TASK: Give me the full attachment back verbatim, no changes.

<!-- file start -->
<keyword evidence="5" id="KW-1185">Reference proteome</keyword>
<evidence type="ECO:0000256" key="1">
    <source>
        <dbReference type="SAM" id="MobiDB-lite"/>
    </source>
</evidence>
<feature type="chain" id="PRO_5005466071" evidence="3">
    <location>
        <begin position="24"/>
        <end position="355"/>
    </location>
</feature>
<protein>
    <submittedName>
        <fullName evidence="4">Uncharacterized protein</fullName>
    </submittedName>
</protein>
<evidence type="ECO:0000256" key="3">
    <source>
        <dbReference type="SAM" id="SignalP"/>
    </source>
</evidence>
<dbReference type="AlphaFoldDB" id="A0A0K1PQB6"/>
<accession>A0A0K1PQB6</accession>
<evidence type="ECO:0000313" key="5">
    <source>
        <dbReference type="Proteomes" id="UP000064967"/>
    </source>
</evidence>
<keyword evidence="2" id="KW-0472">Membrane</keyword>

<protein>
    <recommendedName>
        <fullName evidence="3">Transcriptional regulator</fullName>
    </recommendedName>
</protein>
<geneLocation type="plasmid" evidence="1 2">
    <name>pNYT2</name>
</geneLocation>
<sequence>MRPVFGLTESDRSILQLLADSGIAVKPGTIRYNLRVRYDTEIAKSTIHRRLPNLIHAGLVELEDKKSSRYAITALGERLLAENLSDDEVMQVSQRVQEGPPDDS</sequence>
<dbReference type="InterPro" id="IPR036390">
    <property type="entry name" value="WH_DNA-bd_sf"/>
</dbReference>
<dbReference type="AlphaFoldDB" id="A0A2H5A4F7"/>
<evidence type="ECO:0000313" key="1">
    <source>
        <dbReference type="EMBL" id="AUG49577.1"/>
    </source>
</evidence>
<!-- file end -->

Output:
<keyword evidence="5" id="KW-1185">Reference proteome</keyword>
<evidence type="ECO:0000256" key="1">
    <source>
        <dbReference type="SAM" id="MobiDB-lite"/>
    </source>
</evidence>
<feature type="chain" id="PRO_5005466071" evidence="3">
    <location>
        <begin position="24"/>
        <end position="355"/>
    </location>
</feature>
<protein>
    <submittedName>
        <fullName evidence="4">Uncharacterized protein</fullName>
    </submittedName>
</protein>
<evidence type="ECO:0000256" key="3">
    <source>
        <dbReference type="SAM" id="SignalP"/>
    </source>
</evidence>
<dbReference type="AlphaFoldDB" id="A0A0K1PQB6"/>
<accession>A0A0K1PQB6</accession>
<evidence type="ECO:0000313" key="5">
    <source>
        <dbReference type="Proteomes" id="UP000064967"/>
    </source>
</evidence>
<keyword evidence="2" id="KW-0472">Membrane</keyword>

<protein>
    <recommendedName>
        <fullName evidence="3">Transcriptional regulator</fullName>
    </recommendedName>
</protein>
<geneLocation type="plasmid" evidence="1 2">
    <name>pNYT2</name>
</geneLocation>
<sequence>MRPVFGLTESDRSILQLLADSGIAVKPGTIRYNLRVRYDTEIAKSTIHRRLPNLIHAGLVELEDKKSSRYAITALGERLLAENLSDDEVMQVSQRVQEGPPDDS</sequence>
<dbReference type="InterPro" id="IPR036390">
    <property type="entry name" value="WH_DNA-bd_sf"/>
</dbReference>
<dbReference type="AlphaFoldDB" id="A0A2H5A4F7"/>
<evidence type="ECO:0000313" key="1">
    <source>
        <dbReference type="EMBL" id="AUG49577.1"/>
    </source>
</evidence>